The Walden Effect: Farming, simple living, permaculture, and invention.

Asparagus beetle management update

asparagus beetle management system working

asparagus beetle close up nice and cute
Our new way of dealing with Asparagus Beetles is to cut down the asparagus plants in the Fall and use them as deep bedding in one of the chicken coops. The chickens get to snack on the larvae when they wake up in the Spring.

We only found one Asparagus Beetle last year and zero for 2012.

Maybe 2013 will be our first year of serious asparagus?

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About us: Anna Hess and Mark Hamilton spent over a decade living self-sufficiently in the mountains of Virginia before moving north to start over from scratch in the foothills of Ohio. They've experimented with permaculture, no-till gardening, trailersteading, home-based microbusinesses and much more, writing about their adventures in both blogs and books.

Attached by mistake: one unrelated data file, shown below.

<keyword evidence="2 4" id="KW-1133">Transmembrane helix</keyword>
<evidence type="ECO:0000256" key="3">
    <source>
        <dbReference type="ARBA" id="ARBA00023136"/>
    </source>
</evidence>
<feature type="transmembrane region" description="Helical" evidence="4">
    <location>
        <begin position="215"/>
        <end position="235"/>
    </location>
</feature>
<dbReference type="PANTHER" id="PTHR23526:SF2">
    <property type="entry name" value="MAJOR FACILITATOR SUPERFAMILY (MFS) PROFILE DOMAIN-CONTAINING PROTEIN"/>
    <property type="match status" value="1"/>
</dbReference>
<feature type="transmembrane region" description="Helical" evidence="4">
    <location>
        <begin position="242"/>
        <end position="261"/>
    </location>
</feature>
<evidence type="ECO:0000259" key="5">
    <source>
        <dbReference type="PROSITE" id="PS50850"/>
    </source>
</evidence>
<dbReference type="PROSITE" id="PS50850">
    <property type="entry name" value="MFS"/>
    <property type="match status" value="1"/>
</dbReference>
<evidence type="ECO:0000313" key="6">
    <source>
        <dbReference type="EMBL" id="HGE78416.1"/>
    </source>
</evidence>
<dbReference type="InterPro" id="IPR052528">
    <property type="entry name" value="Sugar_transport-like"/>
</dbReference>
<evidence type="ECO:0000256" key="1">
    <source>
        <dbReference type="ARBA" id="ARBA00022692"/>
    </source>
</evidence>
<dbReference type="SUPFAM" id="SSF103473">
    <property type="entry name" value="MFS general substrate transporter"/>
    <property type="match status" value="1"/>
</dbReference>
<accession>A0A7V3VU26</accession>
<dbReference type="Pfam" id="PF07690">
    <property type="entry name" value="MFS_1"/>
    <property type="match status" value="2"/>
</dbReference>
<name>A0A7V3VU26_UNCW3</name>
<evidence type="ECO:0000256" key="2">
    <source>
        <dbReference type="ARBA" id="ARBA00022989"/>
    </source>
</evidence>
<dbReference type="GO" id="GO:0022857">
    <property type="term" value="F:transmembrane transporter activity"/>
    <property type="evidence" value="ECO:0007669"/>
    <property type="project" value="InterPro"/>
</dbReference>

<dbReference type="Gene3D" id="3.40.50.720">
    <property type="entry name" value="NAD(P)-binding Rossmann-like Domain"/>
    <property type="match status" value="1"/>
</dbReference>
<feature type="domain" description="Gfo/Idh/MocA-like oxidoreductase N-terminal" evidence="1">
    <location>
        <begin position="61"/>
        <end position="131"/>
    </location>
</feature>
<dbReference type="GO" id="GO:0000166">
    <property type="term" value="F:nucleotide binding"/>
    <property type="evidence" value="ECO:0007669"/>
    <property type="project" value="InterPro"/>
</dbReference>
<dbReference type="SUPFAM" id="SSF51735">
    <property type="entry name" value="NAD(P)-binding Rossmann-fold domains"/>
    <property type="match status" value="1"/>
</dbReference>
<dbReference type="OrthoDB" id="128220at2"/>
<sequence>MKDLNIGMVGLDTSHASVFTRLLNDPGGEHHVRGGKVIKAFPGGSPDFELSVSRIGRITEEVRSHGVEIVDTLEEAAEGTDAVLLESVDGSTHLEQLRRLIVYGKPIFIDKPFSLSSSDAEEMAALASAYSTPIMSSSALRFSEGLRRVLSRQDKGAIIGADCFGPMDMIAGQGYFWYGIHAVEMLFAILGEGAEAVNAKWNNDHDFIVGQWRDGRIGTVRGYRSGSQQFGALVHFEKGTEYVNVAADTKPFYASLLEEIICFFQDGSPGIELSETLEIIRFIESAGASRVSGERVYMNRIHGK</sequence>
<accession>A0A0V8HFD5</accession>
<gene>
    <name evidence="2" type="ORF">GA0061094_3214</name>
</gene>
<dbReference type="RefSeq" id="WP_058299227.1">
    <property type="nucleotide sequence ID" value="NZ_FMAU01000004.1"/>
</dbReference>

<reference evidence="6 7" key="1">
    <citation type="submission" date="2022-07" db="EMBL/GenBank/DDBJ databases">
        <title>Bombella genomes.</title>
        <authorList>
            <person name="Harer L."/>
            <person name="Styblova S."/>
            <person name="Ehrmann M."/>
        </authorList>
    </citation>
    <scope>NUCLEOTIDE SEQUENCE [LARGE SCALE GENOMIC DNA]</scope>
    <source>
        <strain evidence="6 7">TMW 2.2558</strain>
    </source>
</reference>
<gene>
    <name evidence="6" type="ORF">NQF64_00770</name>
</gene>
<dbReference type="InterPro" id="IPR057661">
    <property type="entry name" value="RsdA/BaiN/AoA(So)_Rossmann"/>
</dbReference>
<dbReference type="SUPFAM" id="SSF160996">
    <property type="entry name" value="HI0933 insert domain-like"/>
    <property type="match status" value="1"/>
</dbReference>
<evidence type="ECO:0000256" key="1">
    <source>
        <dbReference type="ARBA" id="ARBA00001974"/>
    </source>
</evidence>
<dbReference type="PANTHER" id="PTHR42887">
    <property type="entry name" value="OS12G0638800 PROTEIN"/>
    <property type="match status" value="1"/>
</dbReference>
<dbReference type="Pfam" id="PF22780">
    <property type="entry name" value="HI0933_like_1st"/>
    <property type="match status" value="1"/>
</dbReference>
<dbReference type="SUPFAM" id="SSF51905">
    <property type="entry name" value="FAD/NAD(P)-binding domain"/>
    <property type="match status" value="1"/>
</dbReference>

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I guess I thought the beetles overwintered in the mulch and soil, but it sure wouldn't hurt to try. I'm going to have to try this, and hey. Another source of carbon for bedding!

I love that I can come here everyday and you have something new for me to think about. You guys do a great job, keep it up.

Comment by Joe Tue Oct 23 09:38:04 2012
Joe --- You're right that the beetles usually overwinter under the mulch. The first year, I took all the mulch along with the asparagus tops to the chicken coop, which is probably what broke the beetle cycle the most. I figure it can't hurt to move the aboveground biomass to the coop now, though, just in case. (And, yes, I'm always looking for deep bedding materials! :-) )
Comment by anna Tue Oct 23 16:43:39 2012

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